The World Museum of Mining

 The World Museum Of Mining was started in 1963 by Butte people who wanted to preserve the city's historic mining tradition. The museum and village were built entirely with volunteer labor and donations.

The World Museum of Mining rests on land once occupied by the Orphan Girl Mine, and is therefore heir to that operation's authentic 100 foot steel headframe, or 'gallows frame'.
 
The headframe, along with the Nordberg double drum hoist in the remaining engine house, allowed miners and their tools to be lowered into the 3,200 foot mine shaft in search of ore. Silver and zinc were the main ores extracted from the Orphan Girl, although the sight overlooks the area of the 1864 gold strike. Many of the tools and equipment used in underground mining can be viewed at the museum. Once an active underground mine, the Orphan Girl is now the site of the 23-acre World Museum of Mining.
 
 Hell Roarin' Gulch, an authentic reproduction of an 1890's mining camp, offers a bank, funeral parlor, jail, post office, city hall, union hall, school, church and chinese laundry. These are only a few of the more than 35 buildings you can visit. All are carefully arranged with authentic antiques from early Butte.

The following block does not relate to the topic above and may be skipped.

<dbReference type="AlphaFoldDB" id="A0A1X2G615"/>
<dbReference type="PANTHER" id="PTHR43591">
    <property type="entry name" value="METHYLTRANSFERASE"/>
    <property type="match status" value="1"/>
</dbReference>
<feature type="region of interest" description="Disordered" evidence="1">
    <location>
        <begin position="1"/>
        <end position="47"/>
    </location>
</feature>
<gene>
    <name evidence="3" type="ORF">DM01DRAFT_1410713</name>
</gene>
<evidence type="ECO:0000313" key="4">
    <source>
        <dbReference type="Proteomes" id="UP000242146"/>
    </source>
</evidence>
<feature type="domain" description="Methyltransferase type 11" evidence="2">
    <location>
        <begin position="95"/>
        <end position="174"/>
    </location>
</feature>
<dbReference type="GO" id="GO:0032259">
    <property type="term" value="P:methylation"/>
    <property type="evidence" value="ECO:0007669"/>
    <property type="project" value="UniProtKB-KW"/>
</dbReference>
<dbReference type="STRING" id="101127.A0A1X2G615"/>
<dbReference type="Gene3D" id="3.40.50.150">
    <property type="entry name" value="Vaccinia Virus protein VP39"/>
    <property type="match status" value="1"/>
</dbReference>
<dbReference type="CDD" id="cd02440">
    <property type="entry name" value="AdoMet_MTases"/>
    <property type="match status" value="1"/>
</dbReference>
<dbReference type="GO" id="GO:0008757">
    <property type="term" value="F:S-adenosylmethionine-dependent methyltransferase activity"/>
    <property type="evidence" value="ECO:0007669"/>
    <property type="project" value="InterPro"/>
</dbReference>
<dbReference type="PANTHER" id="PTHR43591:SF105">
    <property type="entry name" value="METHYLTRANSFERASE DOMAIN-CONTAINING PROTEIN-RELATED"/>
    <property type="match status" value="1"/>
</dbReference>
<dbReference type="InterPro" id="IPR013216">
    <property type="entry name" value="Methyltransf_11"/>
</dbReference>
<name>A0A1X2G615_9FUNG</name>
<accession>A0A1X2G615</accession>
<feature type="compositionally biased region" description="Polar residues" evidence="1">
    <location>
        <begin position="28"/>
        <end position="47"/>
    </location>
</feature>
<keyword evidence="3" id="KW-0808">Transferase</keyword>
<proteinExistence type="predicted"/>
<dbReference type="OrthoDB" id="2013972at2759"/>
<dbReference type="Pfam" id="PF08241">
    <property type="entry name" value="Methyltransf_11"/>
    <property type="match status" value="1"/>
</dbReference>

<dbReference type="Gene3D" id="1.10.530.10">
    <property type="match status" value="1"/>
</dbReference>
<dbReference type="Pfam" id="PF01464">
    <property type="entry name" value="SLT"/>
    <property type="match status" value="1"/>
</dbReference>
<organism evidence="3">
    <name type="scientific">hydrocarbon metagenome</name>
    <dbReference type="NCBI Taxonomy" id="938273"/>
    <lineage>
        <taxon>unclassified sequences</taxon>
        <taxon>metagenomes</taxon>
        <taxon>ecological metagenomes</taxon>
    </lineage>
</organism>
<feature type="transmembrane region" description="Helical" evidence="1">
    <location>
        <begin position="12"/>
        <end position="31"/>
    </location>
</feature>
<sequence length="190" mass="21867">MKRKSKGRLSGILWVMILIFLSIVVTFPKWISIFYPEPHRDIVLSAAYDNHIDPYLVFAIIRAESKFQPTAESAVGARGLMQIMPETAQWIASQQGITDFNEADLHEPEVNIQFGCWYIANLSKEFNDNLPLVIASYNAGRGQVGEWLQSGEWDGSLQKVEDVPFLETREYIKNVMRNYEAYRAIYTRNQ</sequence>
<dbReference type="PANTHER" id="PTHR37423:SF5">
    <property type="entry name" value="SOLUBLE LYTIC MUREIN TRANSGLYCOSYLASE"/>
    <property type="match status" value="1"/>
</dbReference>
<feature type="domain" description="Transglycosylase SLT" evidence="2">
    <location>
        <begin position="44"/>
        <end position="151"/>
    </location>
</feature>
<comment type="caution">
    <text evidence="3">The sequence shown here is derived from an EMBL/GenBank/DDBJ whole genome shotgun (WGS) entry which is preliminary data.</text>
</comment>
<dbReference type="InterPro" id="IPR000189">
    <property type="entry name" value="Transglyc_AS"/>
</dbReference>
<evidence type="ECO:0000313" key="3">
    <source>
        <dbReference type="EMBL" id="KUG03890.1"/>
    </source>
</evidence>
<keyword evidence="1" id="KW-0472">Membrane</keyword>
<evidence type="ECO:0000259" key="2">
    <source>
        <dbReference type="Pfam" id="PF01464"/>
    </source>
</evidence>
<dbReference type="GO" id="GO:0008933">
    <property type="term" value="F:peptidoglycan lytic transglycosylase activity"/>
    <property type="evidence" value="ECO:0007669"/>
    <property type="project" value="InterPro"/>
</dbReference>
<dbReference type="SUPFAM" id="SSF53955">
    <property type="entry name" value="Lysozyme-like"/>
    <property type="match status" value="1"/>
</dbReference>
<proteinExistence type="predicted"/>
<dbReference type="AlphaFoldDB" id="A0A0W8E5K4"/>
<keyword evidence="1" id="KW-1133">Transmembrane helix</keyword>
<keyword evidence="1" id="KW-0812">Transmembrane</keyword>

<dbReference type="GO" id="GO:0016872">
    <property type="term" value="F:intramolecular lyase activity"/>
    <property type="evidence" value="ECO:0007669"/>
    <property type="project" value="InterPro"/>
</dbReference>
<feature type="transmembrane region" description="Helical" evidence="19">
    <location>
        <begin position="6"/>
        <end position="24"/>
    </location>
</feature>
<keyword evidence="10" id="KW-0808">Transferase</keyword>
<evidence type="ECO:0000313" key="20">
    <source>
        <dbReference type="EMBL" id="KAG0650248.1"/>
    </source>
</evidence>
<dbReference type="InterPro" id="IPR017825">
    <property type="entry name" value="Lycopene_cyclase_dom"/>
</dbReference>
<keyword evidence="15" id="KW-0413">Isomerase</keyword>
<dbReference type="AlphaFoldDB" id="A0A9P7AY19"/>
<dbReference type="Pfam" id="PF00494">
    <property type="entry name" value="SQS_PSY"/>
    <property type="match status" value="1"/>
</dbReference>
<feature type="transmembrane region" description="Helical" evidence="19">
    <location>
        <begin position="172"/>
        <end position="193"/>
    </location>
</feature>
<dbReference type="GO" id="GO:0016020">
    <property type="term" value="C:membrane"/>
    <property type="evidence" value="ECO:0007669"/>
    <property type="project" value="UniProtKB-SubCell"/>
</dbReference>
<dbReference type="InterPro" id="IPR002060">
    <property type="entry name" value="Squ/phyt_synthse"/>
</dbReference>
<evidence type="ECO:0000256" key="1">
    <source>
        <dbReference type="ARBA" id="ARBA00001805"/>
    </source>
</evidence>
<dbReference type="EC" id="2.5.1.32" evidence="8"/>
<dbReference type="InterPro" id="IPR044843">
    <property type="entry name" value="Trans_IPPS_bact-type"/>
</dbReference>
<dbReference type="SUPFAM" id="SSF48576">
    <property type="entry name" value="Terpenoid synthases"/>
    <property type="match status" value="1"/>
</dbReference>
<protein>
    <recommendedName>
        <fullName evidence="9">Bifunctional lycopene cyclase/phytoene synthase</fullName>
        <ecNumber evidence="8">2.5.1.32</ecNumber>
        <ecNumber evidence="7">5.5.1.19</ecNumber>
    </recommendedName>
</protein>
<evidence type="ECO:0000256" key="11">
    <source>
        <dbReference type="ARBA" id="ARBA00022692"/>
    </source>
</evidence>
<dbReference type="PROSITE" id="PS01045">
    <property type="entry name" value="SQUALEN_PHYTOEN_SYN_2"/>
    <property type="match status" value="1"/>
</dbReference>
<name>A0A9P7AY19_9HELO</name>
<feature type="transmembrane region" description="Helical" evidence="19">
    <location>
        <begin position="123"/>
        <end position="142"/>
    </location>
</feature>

The World Museum also offers The Orphan Girl Express, a three car train pulled by a 1911 underground trammer engine.The 20-minute train ride takes patrons around the perimiter of the museum grounds, pointing out historical features.The little train runs every half hour from 10:00 AM to 5 PM, seven days a week through August.
 
The World Museum of Mining 's photo archives has one of the largest collections of Butte pictures in the world. The pictures are now available to the public to view and purchase. The black and white prints available are of people, places, mines, buildings, and events of Butte's past.
 
During the past 25 years, a small group of volunteers have catalogued and copied more than 6,000 photographs that have been donated to the World Museum of Mining. Researchers, writers, and organizations have used these photos to tell the story of Butte's rich heritage.
 
Most of the archive's photographs can be purchased. For more details visit the
web site of the World Museum of Mining at:
 
http://www.miningmuseum.org

 
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